Death of French painter Pierre Soulages at 102

French painter Pierre Soulages dies aged 102


From pure black, he managed to bring out the light. The painter Pierre Soulages, one of the most highly rated working French artists, died Wednesday at the age of 102, never stopped exploring the mysteries of this pigment and painting. 

“I like the authority of black, its gravity, its obviousness, its radicality (…) Black has unsuspected possibilities”, explained in December 2019 the artist, one of the few to have had the honors of the Musée du Louvre during his lifetime. 

“It is a very active color. We put black next to a dark color and it lights up”, confided the father of “outrenoir” during an interview with AFP.

Tall, always dressed in black, Soulages never cut ties with his native land, the southern department of Aveyron, while painting elsewhere. He was a man of loyalties, to himself, to the landscapes of his childhood, to the great plateaus, to his artistic quest for light.

For more than 75 years, he tirelessly traced his path, attracting recognition from cultural institutions and the art market. One of his 1961 paintings, corresponding to his red period, sold for $20.2 million in New York in November 2021, far exceeding a previous record.

Museum in his hometown

In May 2014 – he was then 94 years old – he had the rare privilege of attending the inauguration in Aveyron, in Rodez, his hometown, of a museum entirely dedicated to his work. 

Soulages was born on December 24, 1919 in a modest house from the beginning of the 19th century. His father, a coachbuilder, died when he was only five years old. He was brought up by his mother, who ran a fishing and hunting gear store.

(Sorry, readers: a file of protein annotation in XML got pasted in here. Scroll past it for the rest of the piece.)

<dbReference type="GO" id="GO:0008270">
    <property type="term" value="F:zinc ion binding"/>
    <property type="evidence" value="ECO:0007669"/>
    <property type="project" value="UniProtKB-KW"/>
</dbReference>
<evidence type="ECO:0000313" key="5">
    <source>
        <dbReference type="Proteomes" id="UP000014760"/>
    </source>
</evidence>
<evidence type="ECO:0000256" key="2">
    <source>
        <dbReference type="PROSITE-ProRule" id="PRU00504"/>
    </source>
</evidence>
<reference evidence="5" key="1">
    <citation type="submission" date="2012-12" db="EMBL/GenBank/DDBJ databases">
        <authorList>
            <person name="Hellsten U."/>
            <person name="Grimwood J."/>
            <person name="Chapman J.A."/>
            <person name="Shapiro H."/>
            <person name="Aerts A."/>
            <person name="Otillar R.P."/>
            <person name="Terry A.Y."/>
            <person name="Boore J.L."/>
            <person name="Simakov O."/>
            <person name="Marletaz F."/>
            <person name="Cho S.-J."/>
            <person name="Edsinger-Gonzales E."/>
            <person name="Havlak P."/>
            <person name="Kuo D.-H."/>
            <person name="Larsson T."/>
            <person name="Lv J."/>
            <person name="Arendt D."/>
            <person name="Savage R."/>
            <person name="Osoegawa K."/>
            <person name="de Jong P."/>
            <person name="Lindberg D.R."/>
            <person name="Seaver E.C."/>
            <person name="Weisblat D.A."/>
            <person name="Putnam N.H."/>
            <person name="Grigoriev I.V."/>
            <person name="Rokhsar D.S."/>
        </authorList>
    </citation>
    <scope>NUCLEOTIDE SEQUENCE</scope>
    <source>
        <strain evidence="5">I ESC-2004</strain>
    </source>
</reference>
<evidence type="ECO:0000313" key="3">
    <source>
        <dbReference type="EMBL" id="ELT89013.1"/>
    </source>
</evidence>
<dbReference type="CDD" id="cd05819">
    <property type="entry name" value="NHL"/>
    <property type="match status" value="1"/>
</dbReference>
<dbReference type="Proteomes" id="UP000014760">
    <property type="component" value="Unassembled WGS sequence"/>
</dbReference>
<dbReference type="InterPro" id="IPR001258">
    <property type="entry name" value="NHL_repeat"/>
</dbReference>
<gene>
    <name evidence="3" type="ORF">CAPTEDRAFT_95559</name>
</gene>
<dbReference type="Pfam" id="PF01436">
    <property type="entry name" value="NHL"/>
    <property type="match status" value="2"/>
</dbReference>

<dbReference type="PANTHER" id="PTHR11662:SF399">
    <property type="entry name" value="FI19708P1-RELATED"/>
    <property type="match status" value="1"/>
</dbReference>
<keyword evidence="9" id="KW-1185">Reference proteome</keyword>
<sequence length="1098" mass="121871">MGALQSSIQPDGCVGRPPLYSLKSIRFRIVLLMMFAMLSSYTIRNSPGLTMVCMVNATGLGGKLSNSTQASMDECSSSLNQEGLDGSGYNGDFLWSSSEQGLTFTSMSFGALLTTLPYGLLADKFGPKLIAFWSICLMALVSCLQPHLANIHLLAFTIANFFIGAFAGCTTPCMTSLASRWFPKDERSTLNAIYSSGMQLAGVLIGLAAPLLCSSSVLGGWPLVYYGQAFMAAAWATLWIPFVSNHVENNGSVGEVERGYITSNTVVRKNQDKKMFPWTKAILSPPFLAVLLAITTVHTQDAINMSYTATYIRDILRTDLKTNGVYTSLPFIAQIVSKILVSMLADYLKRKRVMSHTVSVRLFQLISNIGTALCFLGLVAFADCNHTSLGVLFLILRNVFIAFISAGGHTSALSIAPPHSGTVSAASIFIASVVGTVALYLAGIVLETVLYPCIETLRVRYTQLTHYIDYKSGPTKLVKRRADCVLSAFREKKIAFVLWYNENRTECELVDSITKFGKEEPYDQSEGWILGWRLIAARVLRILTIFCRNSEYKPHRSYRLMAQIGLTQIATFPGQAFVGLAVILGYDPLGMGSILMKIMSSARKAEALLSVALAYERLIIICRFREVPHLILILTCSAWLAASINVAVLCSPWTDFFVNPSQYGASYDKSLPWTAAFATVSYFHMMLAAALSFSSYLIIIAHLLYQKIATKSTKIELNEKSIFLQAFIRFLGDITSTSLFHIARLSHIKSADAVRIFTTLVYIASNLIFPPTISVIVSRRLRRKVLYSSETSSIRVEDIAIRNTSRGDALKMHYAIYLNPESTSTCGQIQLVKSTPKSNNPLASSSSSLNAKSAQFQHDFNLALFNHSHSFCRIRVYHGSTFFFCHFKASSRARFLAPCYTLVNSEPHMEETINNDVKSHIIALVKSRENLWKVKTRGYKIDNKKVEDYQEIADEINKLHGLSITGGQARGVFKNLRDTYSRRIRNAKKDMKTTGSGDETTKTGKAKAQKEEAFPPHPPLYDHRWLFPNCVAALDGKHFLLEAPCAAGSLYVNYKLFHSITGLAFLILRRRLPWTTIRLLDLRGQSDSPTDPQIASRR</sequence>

Very early on, Soulages disdained “pretty watercolor colors” and painted trees in winter with ink, bare branches, snow effects.

During a school visit to the nearby Sainte-Foy de Conques abbey, the teenager had a revelation before the beauty of this Romanesque church: he was to be a painter. 

Pierre Soulages was admitted at the Beaux-Arts in Paris on the eve of the Second World War. But he skipped school, preferring to train in Montpellier (south). 

There he met Colette Llaurens in 1941, whom he married a year later, provided with false papers to escape the obligation for young French people to work for Germany.

In 1947, the young painter moved to Paris where he was noticed by Francis Picabia who encouraged him, as well as Fernand Léger. Abstract painting was then popular. But it is red, yellow, blue. Soulages chose to work with humble walnut husk, used to stain wood, and house painter's brushes.

In the 1950s, his paintings enter the most prestigious museums in the world such as the Guggenheim in New York or the Tate Gallery in London. He meets the main representatives of the New York School, including Mark Rothko who becomes his friend.

“Other mental field”

The large canvases of the 1950s to 1970s bear witness to the painter's work on chiaroscuro. Black asserts itself in a relationship with other colors such as red or blue, in particular thanks to the technique of scraping.

In 1959, Soulages had a house-workshop built on the heights of Sète, near Montpellier, facing the Mediterranean, where he has always lived in recent years. He also had two studios in Paris.

The artist, who prefers to work flat, switches to “outrenoir” in 1979: while struggling on a work entirely covered with thick black , Soulages realizes that he has just taken a step by streaking it.

“I was beyond the black, in another mental field”, he said. “The pot I paint with is black. But it's the light, diffused by reflections, that matters.”

In 1986, the State had commissioned him for more than 100 stained glass windows for the abbey church of Conques. They were inaugurated in 1994.